1971 : The Year That Music Changed Everything is a music documentary based on Never a Dull Moment, a book written by David Hepworth. The documentary’s premise is that 1971 was a watershed year where rock and pop music exerted great influence on culture in the USA, the UK and the rest of the world.
Hepworth’s book never quite makes the claims that 1971 : The Year That Music Changed Everything does quite freely. In fact, Hepworth is more focused on the music itself, asserting that 1971 was the year that rock exploded and became the cultural zeitgeist. The documentary’s hyperbolic sub-title perhaps goes too far in overstating the power of music to change the socio-political landscape of the times.
Certainly, there is no denying that back in 1971 rock and pop music possessed cultural power that set the tone for music’s dominance before technology emasculated music from 2000 onwards. But that’s another story entirely. For fans of rock and pop music, especially from the 1970s, 1971 : The Year That Music Changed Everything is an absolute treat as it dedicates eight whole episodes on one special year in music.
The documentary rightfully focuses on the political aspect of pop music of that year, especially in relation to the protests against the Vietnam War and of course, the Civil Rights movement. Significantly, African-American soul artists like Marvin Gaye, Stevie Wonder and Curtis Mayfield brought soul beyond its romantic love songs and into the socio-political arena. There’s no doubt that the subsequent ascendancy of hip-hop can trace its roots to this moment in rock history.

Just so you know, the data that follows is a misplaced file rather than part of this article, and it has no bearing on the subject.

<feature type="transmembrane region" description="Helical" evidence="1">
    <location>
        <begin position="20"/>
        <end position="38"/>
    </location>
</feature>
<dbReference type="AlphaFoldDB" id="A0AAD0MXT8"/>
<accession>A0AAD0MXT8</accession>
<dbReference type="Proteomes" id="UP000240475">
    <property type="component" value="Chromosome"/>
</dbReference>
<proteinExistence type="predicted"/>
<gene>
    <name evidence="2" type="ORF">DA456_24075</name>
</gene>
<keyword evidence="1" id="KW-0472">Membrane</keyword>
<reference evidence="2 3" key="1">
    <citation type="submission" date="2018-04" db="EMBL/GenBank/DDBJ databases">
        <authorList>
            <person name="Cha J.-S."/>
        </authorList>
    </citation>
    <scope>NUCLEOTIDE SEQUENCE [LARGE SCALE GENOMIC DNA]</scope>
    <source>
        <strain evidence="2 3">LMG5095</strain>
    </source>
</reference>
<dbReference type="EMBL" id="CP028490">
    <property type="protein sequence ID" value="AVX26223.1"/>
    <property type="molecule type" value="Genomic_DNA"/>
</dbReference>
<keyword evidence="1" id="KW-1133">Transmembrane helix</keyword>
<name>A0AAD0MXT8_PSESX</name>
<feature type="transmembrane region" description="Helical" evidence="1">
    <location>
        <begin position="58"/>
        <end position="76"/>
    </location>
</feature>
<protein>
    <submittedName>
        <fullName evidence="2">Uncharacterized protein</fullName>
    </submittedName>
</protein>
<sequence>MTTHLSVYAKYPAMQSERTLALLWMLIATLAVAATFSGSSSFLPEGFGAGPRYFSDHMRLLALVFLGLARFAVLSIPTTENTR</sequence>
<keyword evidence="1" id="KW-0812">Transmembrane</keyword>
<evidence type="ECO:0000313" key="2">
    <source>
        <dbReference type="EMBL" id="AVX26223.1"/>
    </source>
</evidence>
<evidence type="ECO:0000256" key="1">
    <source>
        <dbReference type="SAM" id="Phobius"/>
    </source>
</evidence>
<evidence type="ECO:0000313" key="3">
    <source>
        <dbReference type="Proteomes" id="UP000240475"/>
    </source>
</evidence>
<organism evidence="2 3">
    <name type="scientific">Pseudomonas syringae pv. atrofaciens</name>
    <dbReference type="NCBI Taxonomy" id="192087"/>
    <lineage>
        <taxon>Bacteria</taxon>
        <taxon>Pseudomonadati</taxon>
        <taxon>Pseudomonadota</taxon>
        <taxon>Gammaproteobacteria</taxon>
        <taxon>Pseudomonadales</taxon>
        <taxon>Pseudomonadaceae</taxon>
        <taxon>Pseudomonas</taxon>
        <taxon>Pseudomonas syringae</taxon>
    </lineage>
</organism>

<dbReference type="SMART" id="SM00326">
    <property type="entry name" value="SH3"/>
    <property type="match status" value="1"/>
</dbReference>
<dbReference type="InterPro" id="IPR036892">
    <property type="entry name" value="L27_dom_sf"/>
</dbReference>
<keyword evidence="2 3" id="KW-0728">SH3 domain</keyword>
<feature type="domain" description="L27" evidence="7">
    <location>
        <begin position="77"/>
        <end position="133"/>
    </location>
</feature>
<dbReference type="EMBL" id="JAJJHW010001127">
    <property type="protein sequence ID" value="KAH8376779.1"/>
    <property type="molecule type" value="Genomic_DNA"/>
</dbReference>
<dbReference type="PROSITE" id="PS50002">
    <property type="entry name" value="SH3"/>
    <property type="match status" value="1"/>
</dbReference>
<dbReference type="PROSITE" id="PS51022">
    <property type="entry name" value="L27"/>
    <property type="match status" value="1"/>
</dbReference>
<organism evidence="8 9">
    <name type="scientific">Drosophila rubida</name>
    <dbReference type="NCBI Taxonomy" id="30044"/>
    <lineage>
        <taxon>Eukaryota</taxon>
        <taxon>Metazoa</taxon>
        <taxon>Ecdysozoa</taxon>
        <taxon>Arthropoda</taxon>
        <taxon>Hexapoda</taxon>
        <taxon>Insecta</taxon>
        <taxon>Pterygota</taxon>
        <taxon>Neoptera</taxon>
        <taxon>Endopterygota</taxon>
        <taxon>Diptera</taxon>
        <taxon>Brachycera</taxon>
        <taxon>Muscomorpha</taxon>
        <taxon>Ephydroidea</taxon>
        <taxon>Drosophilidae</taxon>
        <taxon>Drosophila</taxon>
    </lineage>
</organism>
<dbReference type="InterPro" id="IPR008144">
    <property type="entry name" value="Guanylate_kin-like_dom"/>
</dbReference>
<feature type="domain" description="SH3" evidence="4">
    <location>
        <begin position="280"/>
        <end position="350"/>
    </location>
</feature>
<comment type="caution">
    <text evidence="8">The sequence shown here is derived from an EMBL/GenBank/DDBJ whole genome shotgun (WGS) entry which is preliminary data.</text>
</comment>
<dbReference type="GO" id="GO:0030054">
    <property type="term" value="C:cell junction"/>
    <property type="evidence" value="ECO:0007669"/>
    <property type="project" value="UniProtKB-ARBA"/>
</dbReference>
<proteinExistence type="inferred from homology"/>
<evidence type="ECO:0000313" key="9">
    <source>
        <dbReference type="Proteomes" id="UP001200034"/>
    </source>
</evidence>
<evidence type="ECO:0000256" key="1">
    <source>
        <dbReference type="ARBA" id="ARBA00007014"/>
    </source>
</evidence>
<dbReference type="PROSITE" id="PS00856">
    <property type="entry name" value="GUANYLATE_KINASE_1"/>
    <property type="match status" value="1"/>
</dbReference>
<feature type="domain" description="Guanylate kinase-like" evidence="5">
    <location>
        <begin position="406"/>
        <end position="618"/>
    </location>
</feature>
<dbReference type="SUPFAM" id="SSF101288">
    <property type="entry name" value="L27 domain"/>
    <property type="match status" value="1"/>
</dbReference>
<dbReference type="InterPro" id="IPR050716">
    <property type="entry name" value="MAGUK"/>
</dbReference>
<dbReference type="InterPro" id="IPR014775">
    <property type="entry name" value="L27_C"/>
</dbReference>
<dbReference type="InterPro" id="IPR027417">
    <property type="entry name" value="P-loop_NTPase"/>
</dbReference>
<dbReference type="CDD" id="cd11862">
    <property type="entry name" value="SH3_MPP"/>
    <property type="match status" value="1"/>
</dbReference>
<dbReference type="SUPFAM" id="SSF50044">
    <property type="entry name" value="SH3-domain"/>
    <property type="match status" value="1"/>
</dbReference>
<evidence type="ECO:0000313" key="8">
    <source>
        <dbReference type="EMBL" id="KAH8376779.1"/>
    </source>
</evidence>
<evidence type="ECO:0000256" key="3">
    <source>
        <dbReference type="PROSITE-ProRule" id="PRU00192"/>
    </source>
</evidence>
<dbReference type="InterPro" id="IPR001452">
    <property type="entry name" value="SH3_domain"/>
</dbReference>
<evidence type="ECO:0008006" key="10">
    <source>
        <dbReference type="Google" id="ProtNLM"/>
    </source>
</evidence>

Naturally, with the end of the sixties, it’s impossible not to discuss the demise of The Beatles and John Lennon and George Harrison figure prominently for their social endeavours, using their music influence to promote causes, something extremely radical back in the day.
In the final analysis, 1971 : The Year That Music Changed Everything, is best viewed as a historical snapshot of an integral epoch in rock history and nothing more. In an era where entertainment is obsessed more with self-aggrandisement than using influence for positive ends, the documentary seems like a quaint flashback of more progressive times. History teaches us nothing …
Now streaming on AppleTV+.
… still there’s more …